NIST Time|NIST Home|About NIST|Contact NIST

HomeAll Years:AuthorKeywordTitle2005-2010:AuthorKeywordTitle

Premixed Flame Inhibition by Manganese and Tin Compounds.


pdf icon Premixed Flame Inhibition by Manganese and Tin Compounds. (157 K)
Linteris, G. T.; Knyazev, V.; Babushok, V. I.

Halon Options Technical Working Conference. Proceedings. HOTWC 2001. Sponsored by: University of New Mexico, Fire Suppression Systems Assoc., Fire and Safety Group, GlobeTech, Inc., Halon Alternative Research Corp., Hughes Associates, Inc., Kidde, plc., Modular Protection, Corp., Next Generation Fire Suppression Technology Program, Sandia National Laboratories, Summit Environmental Corp., Inc. and 3M Specialty Materials. April 24-26, 2001, Albuquerque, NM, Daniels, B. L.; Cole, D. G., Editor(s)(s), 72-82 pp, 2001.

Available from:

FOR MORE INFORMATION CONTACT:
Website: http://nmeri.unm.edu/cget/confinfo.htm

Keywords:

halon alternatives; premixed flames; manganese; tin; flame inhibition; fire suppression; kinetic mechanism; organometallics; halons

Abstract:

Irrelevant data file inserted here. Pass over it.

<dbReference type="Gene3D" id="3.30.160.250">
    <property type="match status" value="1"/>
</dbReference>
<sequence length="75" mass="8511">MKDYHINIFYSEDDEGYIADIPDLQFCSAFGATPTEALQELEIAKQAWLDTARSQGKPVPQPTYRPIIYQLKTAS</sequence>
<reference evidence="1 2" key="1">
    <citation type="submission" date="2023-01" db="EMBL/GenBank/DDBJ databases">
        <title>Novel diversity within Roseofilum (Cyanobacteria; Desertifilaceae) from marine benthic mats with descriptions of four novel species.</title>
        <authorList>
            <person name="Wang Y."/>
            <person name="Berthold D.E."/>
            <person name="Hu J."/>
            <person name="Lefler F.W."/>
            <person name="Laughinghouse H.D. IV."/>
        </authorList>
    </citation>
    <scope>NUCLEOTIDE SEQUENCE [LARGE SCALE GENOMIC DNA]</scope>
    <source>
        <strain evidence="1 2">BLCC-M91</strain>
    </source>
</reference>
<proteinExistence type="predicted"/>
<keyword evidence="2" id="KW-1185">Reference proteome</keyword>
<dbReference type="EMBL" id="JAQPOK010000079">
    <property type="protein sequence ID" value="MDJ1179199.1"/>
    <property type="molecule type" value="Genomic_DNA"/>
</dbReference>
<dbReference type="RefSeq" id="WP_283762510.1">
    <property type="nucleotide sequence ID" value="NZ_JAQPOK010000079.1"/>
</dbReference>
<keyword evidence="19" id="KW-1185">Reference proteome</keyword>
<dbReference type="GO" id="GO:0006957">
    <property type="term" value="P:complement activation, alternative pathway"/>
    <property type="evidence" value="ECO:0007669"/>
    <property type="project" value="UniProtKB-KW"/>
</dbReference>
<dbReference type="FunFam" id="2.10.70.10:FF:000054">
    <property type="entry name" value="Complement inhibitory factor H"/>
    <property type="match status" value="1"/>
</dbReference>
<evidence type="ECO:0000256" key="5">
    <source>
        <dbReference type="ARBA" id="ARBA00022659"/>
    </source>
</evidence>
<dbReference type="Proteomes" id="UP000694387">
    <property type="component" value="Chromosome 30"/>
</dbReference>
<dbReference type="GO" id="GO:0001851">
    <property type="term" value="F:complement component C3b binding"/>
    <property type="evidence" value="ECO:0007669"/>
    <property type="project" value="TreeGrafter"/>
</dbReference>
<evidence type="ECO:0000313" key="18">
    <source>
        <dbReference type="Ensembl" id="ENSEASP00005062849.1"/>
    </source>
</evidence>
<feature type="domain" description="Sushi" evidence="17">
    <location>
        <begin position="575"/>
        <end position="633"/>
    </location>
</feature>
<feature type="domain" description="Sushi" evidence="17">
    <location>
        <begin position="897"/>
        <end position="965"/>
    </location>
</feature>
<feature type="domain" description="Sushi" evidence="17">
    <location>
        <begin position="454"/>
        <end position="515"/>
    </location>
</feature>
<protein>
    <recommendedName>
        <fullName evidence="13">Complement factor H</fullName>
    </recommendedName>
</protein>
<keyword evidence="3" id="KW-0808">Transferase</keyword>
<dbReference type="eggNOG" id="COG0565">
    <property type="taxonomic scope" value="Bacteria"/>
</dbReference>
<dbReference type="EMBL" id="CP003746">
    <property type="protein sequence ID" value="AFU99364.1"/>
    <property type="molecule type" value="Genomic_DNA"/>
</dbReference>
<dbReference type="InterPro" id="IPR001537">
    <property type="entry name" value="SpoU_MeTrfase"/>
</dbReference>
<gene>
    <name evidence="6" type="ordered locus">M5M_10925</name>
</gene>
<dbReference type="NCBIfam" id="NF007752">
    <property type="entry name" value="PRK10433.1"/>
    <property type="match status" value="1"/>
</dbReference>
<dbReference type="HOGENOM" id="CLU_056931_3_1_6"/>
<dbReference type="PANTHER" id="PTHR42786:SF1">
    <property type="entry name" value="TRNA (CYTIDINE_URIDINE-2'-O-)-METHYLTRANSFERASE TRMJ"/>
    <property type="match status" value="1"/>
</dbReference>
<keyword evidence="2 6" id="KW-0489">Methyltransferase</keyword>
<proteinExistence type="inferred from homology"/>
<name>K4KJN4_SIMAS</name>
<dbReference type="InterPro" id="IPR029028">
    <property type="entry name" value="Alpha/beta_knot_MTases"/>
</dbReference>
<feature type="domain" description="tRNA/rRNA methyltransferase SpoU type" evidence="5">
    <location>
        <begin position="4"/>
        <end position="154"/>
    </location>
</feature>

Flame inhibition data exist for a few metallic compounds (Fe(CO)5, Pb(C2H5)4, CrO2Cl2) which show them to be one or two orders of magnitude more effective than halon 1301 at reducing the burning velocity of premixed methane-air flames. Little burning velocity data exist, however, for other metallic compounds. We present the first data on the effect of methylcyclopentadienylmanganese tricarbonyl (MMT) and tetramethyltin TMT on the burning velocity of premixed methane-air flames for a range of stoichiometries and oxygen mole fractions in the oxidizer. We also present kinetic mechanisms for tin and manganese in flames, and use these to predict the effect of these compounds on burning velocity and hence the overall reaction rate. We use the kinetic descriptions to infer the mechanism of flame inhibition and compare the performance of these compounds with that of Fe(CO)5. Finally, we discuss the implications of the present results with respect to the utility of metals as additives to inert gases fire suppressants for unoccupied spaces.